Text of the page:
ONSTAGE & BACKSTAGE: A Tale of Two Seths

Seth Rudetsky   ONSTAGE & BACKSTAGE: A Tale of Two Seths
 
A week in the life of actor, musician and Chatterbox host Seth Rudetsky.
Harvey Fierstein and Seth Rudetsky.
Harvey Fierstein and Seth Rudetsky.

Here's the deal: Thursday night I began to feel sick. When I woke up Friday I assumed I had gotten strep from Juli (James' daughter), who had it a week-and-a-half ago. I had a fever and hightailed it to the doctor. Of course, Murphy's law-style, the strep test came back negative, and I had no fever. That was literally the only five-minute period in the last four days where I haven't had a fever! I don't know why it happened right at that moment, but it made me look like a crazy person. He said not to worry, whatever I had would go away. I guess it did, if by "go away," he meant get progressively worse where I'm now on Tylenol with Codeine so I can sleep…and it's not even working!

The next morning James checked my throat with a flashlight, and let me just say that the only thing in recent memory whiter than my left tonsil is Hugh Jackman's 2004 Tony Awards performance of "One Night Only." I called my doctor and said that I must have strep, and since I'm allergic to penicillin, he gave me a Z-pack. He assured me, though, that I wasn't contagious anymore. But I felt terrible, so I had to cancel my afternoon tickets to Sunday in the Park With George. Devastating. Well, at least I could nap the whole afternoon. Really? Keep reading. Since James' mother is in town, we went out for a quick lunch, and then they all went to the South Street Seaport. I got back to my apartment to discover that James had my keys! Yay! It's fun to be locked out of your apartment with a fever and a white sweater on your tonsil. I had keys to James' apartment and slept there. By Sunday, I was determined not to cancel any more tickets, so I forced myself onto the subway and saw the amazing Gypsy. I'm so glad the show came to Broadway. People are always commenting, "Why do we need another revival of Gypsy?" My comment is, "Why did it ever close?" It should have stayed running since 1959. It was so fantastic to see and hear a full orchestra again after having to suffer through various revivals with orchestra reductions, yet ticket inflations. And I loved that the audience was completely silent during the overture because it wasn't used as a section of music to settle the audience so the show could then begin — it was the beginning of the show. The cast is fantastic. How great to have Patti LuPone back in an old-school musical. I remember thinking what a long wait it was between Evita and then Anything Goes, but that was less than ten years! This has been 20! I know she did her own show on Broadway, and plays and Sweeney Todd, but I'm talking old-school, high belt, stand on zero and tear-it-up musical comedy.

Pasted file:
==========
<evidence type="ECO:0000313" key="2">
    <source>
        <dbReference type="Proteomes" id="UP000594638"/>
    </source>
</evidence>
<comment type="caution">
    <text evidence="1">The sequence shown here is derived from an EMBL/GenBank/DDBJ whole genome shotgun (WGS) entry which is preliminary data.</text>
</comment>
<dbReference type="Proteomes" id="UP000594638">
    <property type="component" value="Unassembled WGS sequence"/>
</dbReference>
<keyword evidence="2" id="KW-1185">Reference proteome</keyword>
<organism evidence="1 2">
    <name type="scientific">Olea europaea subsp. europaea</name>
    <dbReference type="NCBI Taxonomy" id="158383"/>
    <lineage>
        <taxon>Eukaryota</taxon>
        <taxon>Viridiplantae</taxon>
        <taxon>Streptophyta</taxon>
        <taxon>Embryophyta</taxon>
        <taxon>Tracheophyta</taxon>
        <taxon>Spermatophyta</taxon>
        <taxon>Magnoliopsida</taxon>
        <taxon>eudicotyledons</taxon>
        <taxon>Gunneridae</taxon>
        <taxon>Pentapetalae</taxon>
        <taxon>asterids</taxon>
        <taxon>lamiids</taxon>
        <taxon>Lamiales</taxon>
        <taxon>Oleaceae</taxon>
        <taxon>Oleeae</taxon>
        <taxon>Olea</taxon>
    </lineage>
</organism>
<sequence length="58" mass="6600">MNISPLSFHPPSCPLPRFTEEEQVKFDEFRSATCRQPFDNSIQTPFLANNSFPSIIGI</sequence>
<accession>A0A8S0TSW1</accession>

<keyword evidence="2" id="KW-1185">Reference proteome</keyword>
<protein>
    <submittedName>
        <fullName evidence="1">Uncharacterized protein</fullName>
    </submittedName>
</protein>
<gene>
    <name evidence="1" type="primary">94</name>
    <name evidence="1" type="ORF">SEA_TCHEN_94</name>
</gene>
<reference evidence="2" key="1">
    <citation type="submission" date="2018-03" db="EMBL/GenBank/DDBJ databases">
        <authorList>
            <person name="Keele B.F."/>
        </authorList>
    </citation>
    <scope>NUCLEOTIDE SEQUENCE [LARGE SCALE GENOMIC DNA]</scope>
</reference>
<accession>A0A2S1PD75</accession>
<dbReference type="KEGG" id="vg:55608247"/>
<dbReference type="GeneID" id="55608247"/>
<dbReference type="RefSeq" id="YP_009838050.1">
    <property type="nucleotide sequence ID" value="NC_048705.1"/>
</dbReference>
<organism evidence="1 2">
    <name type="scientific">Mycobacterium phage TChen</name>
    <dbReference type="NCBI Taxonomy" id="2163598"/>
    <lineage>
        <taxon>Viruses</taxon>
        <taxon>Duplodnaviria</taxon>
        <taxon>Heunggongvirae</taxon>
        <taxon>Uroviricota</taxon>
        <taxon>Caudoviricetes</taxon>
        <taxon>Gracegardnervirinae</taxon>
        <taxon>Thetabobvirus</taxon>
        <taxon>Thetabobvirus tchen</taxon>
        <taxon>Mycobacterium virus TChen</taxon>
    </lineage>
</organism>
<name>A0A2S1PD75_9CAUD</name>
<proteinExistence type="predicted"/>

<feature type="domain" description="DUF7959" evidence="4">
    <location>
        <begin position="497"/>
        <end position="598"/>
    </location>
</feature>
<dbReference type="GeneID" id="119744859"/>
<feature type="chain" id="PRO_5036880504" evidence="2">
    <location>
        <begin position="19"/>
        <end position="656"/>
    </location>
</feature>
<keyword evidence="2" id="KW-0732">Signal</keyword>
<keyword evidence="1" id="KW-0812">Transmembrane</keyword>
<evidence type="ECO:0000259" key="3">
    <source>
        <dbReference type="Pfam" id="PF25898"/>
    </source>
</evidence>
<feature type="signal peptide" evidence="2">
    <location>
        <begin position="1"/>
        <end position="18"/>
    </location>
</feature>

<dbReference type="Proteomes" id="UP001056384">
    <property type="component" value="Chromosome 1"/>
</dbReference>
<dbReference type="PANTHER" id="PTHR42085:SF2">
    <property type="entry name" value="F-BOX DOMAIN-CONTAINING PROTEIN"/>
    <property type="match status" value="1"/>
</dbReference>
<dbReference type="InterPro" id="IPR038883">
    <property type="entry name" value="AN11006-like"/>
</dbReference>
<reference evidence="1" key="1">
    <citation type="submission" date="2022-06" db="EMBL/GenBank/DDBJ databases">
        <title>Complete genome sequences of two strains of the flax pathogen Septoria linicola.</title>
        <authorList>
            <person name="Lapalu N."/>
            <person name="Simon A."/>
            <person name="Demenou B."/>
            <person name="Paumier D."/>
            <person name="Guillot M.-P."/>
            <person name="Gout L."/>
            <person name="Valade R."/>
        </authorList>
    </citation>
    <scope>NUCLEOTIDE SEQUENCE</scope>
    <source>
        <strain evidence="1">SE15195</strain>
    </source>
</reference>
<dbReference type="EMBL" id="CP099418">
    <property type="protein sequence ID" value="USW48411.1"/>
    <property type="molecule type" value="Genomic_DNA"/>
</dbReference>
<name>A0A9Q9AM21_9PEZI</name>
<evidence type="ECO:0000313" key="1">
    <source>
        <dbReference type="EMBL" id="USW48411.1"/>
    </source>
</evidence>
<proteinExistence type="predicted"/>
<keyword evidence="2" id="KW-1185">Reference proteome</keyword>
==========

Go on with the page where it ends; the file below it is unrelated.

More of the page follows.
Side note: Speaking of standing on zero, I was lecturing to some school kids about Broadway with a bunch of cast members from Phantom and explaining to them that Broadway shows have numbers on the edge of the stage so people know where to stand so they don't block each other/bump into each other. The cast members told me that Phantom doesn't use them! I was aghast and then thought that maybe they didn't need them for dance formations. But I was then informed that there are indeed formations, and the cast is told things like "Line your body up to the slight crack you'll see upstage" or "Make sure you land that jete where the stage paint is slightly lighter." I heard it's a nightmare for the swings because they're not familiar enough with the stage to know where the crack is. Attention Phantomartistic staff: It's been twenty years! I'll paint the numbers on for you — it'll take me five minutes! The lighting guy from Phantom said that Tony Walton didn't like to have literal numbers on the stage, so he'd theme them to whatever show he was doing. During Guys and Dolls, they were all cards, and during Forum they were all Roman numerals. In other words, V was actually 5, prompting Nathan Lane to have a breakdown during rehearsal and say that there was no way to find your number unless you had a classics degree.

Okay, back to Gypsy. Laura Benanti was so fantastic. Her "Little Lamb" made me cry, and not out of boredom, which was always my reaction as a child listening to the cast album. The only time I'd ever lift that needle faster was when "Henry Street" came on my Funny Girl album. But Laura's version was so moving, and she managed to be totally emotional but not sacrifice her sound. I wasn't aware of her technique or anything, but I also wasn't thinking, "Ooh…that would have sounded good if only she were able to sustain it, or that would have sounded great, but the crying made it impossible for her to add vibrato, etc." And I've told her time and again how obsessed I am with her mooing when she's the cow in Dainty June's Farmboy number. It's such an amazing take on it. She doesn't try to be a cow at all. The subtext is, "I have no awareness of performing; I just have to say this syllable in rhythm." Every time she mooed I'd start crazily laughing and then have to shove a Halls in my mouth because it made my throat hurt.